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Keith 'The Camel' Hawkins

Keith The Camel Hawkins

Keith 'The Camel' Hawkins Older Articles

Why I don't play private games

By Keith 'The Camel' Hawkins / November 2004

It's not that I have anything against a budding poker entrepreneur making a few quid. (Or a lot more than a few quid in some instances). It's just the way some of the guys who run private games operate which leaves a nasty taste in my mouth.

About five years ago, when I was nominally a professional poker player, but only at a pretty low level, I was playing a £20 tournament at Luton and I was bang on tilt. I had already had about 7 rebuys when I went all-in with J2 suited against 4 opponents. When the cards were on their backs the others showed various grade onehands; AA, AK suited etc etc. Before the flop was dealt Murray Brown moved to empty seat on our table. He looked at the various hands and the players who put all their chips in and while I was digging into my pocket for another score proffered his hand to me: "Hello, I'm Murray Brown, do you know I run a private game?"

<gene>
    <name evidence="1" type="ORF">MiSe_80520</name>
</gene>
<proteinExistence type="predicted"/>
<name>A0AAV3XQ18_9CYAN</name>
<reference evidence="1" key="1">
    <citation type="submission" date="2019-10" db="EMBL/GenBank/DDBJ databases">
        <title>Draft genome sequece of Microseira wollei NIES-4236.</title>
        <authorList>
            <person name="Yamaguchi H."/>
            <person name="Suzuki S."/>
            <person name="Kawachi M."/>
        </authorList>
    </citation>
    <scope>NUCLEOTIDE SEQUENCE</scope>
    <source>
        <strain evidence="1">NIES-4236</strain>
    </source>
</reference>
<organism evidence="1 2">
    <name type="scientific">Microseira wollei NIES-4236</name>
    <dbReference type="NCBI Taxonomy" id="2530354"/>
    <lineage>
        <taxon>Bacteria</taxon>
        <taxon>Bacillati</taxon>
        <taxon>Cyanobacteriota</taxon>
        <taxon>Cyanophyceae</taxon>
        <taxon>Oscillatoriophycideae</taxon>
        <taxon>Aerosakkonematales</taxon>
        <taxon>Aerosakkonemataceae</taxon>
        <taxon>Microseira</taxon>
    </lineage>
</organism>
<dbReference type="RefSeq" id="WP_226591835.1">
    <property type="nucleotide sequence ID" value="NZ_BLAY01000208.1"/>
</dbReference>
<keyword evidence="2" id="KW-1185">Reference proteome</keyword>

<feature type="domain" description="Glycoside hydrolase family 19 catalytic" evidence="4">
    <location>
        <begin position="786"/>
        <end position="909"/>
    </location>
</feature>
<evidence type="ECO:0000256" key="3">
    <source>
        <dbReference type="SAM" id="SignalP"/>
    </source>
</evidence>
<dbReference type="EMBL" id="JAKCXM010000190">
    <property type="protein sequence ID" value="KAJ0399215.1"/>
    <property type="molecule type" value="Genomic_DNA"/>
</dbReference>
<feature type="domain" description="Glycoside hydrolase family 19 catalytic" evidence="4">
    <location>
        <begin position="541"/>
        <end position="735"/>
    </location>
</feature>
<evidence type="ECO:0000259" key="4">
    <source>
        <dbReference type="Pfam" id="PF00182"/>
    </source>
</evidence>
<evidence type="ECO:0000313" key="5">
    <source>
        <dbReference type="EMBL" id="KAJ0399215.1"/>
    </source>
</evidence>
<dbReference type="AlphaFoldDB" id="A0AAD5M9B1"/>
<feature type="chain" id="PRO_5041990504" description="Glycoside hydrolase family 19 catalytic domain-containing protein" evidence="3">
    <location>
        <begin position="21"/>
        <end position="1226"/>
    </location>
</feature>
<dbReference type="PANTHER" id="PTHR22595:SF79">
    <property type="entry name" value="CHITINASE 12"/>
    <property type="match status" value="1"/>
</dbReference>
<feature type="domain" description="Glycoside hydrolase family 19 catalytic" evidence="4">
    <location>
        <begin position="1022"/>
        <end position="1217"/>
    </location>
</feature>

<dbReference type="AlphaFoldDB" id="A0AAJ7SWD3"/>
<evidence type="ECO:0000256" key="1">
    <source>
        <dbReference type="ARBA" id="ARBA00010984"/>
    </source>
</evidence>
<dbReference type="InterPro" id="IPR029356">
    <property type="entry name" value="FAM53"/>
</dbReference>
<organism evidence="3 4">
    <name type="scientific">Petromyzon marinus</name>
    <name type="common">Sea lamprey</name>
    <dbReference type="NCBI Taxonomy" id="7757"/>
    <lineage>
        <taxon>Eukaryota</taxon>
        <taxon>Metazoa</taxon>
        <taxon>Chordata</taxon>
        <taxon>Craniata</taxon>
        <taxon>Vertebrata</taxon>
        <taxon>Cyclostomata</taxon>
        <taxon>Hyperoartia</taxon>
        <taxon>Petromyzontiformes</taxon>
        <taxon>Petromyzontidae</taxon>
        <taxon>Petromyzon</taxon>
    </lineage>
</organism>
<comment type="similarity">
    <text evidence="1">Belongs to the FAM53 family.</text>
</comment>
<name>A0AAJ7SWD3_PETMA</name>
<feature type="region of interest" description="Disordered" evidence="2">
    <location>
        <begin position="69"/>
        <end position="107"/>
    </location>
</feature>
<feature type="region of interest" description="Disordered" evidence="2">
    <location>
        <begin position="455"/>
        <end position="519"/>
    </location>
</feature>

Now, before I continue (and before some smartarse points it out), I have a confession to make. About five years ago I had a small share of a private game which ran in my house. We set it up to try and pay the exorbitant rent Mr O'Rourke charged us for the privilege of living there. I was not proud of my involvement then, and I'm ashamed to admit it now. What I will say in my defence is: Firstly we "only" charged 3% rake on each pot (the norm seems to be 5%). Secondly, we only invited congenial players. I think anyone who played in the Cricklewood game (North London) would say it was a fun experience and they had a good time while playing. Finally, we gave only very limited credit facilities, which meant players couldn't lose more than they could stand.